Monthly
208 pp. per issue
8 1/2 x 11, illustrated
ISSN
0898-929X
E-ISSN
1530-8898
2014 Impact factor:
4.69

Journal of Cognitive Neuroscience

July/August 2004, Vol. 16, No. 6, Pages 935-943
(doi: 10.1162/0898929041502698)
© 2004 Massachusetts Institute of Technology
Reaching Out to See: Arm Position Can Attenuate Human Visual Loss
Article PDF (581.26 KB)
Abstract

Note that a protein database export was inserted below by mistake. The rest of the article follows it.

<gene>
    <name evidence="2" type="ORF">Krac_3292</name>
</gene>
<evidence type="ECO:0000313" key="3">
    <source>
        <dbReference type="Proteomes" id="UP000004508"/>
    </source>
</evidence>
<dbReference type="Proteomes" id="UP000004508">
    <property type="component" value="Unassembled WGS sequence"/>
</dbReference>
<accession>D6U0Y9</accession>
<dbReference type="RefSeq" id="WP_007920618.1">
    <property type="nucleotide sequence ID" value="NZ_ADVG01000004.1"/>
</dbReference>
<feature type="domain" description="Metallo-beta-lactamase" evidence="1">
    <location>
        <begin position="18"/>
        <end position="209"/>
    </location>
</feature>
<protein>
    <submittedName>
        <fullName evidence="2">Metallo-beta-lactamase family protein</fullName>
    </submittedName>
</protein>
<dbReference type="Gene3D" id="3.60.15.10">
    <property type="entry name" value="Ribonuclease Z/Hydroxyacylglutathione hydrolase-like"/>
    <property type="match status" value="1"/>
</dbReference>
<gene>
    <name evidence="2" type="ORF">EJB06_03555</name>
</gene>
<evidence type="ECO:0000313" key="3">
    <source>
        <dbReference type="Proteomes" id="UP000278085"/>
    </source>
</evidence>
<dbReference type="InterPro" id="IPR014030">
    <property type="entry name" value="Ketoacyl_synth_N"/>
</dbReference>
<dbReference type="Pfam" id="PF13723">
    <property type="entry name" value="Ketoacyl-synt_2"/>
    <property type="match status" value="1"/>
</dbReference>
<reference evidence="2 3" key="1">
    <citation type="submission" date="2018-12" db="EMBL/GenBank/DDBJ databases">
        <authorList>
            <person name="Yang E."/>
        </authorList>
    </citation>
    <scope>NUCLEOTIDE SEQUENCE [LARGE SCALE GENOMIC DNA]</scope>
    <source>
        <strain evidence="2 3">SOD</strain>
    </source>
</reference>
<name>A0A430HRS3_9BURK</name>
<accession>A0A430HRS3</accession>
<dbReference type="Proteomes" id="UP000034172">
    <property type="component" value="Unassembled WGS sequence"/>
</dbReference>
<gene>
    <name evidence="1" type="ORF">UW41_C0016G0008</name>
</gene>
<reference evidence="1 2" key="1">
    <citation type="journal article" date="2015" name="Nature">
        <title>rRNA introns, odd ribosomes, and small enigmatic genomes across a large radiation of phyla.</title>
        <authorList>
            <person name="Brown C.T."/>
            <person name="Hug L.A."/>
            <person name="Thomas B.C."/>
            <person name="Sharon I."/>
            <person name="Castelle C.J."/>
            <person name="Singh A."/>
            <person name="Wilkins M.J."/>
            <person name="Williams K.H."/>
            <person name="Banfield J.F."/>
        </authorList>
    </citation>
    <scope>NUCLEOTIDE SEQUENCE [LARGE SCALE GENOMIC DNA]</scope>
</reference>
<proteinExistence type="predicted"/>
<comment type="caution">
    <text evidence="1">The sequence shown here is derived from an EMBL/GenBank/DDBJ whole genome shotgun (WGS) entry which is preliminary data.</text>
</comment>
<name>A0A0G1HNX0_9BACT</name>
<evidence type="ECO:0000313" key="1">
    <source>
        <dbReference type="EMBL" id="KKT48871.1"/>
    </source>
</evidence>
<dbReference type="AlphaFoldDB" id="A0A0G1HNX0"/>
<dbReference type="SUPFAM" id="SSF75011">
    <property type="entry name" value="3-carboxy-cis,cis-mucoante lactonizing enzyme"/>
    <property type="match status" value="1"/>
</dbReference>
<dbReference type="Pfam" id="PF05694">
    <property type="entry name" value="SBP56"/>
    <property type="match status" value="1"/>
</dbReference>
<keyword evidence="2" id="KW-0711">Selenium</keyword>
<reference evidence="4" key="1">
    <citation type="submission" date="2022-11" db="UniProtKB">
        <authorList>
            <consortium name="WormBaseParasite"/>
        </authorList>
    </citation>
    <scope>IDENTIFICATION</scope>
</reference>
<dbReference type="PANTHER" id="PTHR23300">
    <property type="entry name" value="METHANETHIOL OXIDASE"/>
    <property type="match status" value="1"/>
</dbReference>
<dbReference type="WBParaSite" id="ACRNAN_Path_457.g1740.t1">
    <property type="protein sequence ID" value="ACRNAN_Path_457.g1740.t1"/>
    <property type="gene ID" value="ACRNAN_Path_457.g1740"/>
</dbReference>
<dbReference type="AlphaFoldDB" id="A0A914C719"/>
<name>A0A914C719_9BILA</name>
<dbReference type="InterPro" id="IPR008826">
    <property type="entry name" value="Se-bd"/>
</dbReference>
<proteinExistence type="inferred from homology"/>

Electrophysiological recordings in monkeys have now revealed several brain regions that contain bimodal visuotactile neurons capable of responding to either tactile or visual stimuli placed on or near the hands, arms, and face. These cells have now been found in frontal, parietal, and subcortical areas of the monkey brain, suggesting a cortical network of neurons that preferentially represent near peripersonal space. The degree to which the visual responses of such cells rely on input from the primary visual cortex and the extent to which they may contribute to visual perception is not completely understood. Nonetheless, recent neuropsychological studies suggest that a similar representation of near space may be bimodally coded in humans as well. Given the accumulating evidence for specialized processing of visual stimuli placed near the hands and arms, we hypothesized that arm position may be capable of modulating human visual ability. Here we report the case of WM, who lost his ability to see in his left visual hemifield after sustaining damage to his right primary visual cortex. Interestingly, the placement of WM's left arm into his “blind” field resulted in significantly better detection of left visual field stimuli compared to when his hand was placed in his lap at midline. Moreover, we found this attenuation to be confined to stimuli presented within reaching distance (unless a tool that extended WM's reach was held while he performed the test). These findings are highly consistent with the characteristics of the bimodal visuo-tactile neurons that have been described in monkeys. Thus, it seems that arm position can modulate human visual ability, even after damage to the primary visual cortex. This study provides an exciting bridge between monkey neurophysiology and human visual capacity while also offering a novel approach for improving visual defects acquired via cortical injury.